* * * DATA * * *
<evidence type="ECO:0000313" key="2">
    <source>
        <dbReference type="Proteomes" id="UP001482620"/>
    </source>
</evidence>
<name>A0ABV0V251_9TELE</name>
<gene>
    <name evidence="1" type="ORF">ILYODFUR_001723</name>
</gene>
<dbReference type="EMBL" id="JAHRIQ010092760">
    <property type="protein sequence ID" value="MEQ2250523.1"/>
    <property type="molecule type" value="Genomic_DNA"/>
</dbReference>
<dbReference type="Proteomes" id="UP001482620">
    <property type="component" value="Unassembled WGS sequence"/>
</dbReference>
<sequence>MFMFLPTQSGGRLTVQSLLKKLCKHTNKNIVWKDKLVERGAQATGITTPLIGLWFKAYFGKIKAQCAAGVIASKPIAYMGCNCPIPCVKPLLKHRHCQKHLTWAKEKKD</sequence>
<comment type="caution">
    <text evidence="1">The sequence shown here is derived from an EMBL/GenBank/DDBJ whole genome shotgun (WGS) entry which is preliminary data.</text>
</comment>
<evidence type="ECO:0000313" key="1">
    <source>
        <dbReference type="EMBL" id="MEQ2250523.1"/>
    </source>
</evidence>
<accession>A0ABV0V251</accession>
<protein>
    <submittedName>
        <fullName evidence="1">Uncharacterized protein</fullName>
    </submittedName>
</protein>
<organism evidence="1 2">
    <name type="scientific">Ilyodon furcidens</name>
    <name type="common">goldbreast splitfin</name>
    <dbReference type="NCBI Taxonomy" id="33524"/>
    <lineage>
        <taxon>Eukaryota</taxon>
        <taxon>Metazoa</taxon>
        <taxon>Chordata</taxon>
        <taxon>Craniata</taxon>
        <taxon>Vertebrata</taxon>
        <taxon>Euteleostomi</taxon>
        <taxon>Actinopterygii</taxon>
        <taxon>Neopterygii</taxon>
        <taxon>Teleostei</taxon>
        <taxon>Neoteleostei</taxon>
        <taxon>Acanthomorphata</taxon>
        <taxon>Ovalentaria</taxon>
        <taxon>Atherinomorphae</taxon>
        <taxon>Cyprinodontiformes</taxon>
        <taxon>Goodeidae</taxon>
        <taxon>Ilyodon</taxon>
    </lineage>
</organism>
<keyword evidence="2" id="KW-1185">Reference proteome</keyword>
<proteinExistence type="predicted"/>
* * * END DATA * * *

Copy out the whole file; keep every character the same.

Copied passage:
<evidence type="ECO:0000313" key="2">
    <source>
        <dbReference type="Proteomes" id="UP001482620"/>
    </source>
</evidence>
<name>A0ABV0V251_9TELE</name>
<gene>
    <name evidence="1" type="ORF">ILYODFUR_001723</name>
</gene>
<dbReference type="EMBL" id="JAHRIQ010092760">
    <property type="protein sequence ID" value="MEQ2250523.1"/>
    <property type="molecule type" value="Genomic_DNA"/>
</dbReference>
<dbReference type="Proteomes" id="UP001482620">
    <property type="component" value="Unassembled WGS sequence"/>
</dbReference>
<sequence>MFMFLPTQSGGRLTVQSLLKKLCKHTNKNIVWKDKLVERGAQATGITTPLIGLWFKAYFGKIKAQCAAGVIASKPIAYMGCNCPIPCVKPLLKHRHCQKHLTWAKEKKD</sequence>
<comment type="caution">
    <text evidence="1">The sequence shown here is derived from an EMBL/GenBank/DDBJ whole genome shotgun (WGS) entry which is preliminary data.</text>
</comment>
<evidence type="ECO:0000313" key="1">
    <source>
        <dbReference type="EMBL" id="MEQ2250523.1"/>
    </source>
</evidence>
<accession>A0ABV0V251</accession>
<protein>
    <submittedName>
        <fullName evidence="1">Uncharacterized protein</fullName>
    </submittedName>
</protein>
<organism evidence="1 2">
    <name type="scientific">Ilyodon furcidens</name>
    <name type="common">goldbreast splitfin</name>
    <dbReference type="NCBI Taxonomy" id="33524"/>
    <lineage>
        <taxon>Eukaryota</taxon>
        <taxon>Metazoa</taxon>
        <taxon>Chordata</taxon>
        <taxon>Craniata</taxon>
        <taxon>Vertebrata</taxon>
        <taxon>Euteleostomi</taxon>
        <taxon>Actinopterygii</taxon>
        <taxon>Neopterygii</taxon>
        <taxon>Teleostei</taxon>
        <taxon>Neoteleostei</taxon>
        <taxon>Acanthomorphata</taxon>
        <taxon>Ovalentaria</taxon>
        <taxon>Atherinomorphae</taxon>
        <taxon>Cyprinodontiformes</taxon>
        <taxon>Goodeidae</taxon>
        <taxon>Ilyodon</taxon>
    </lineage>
</organism>
<keyword evidence="2" id="KW-1185">Reference proteome</keyword>
<proteinExistence type="predicted"/>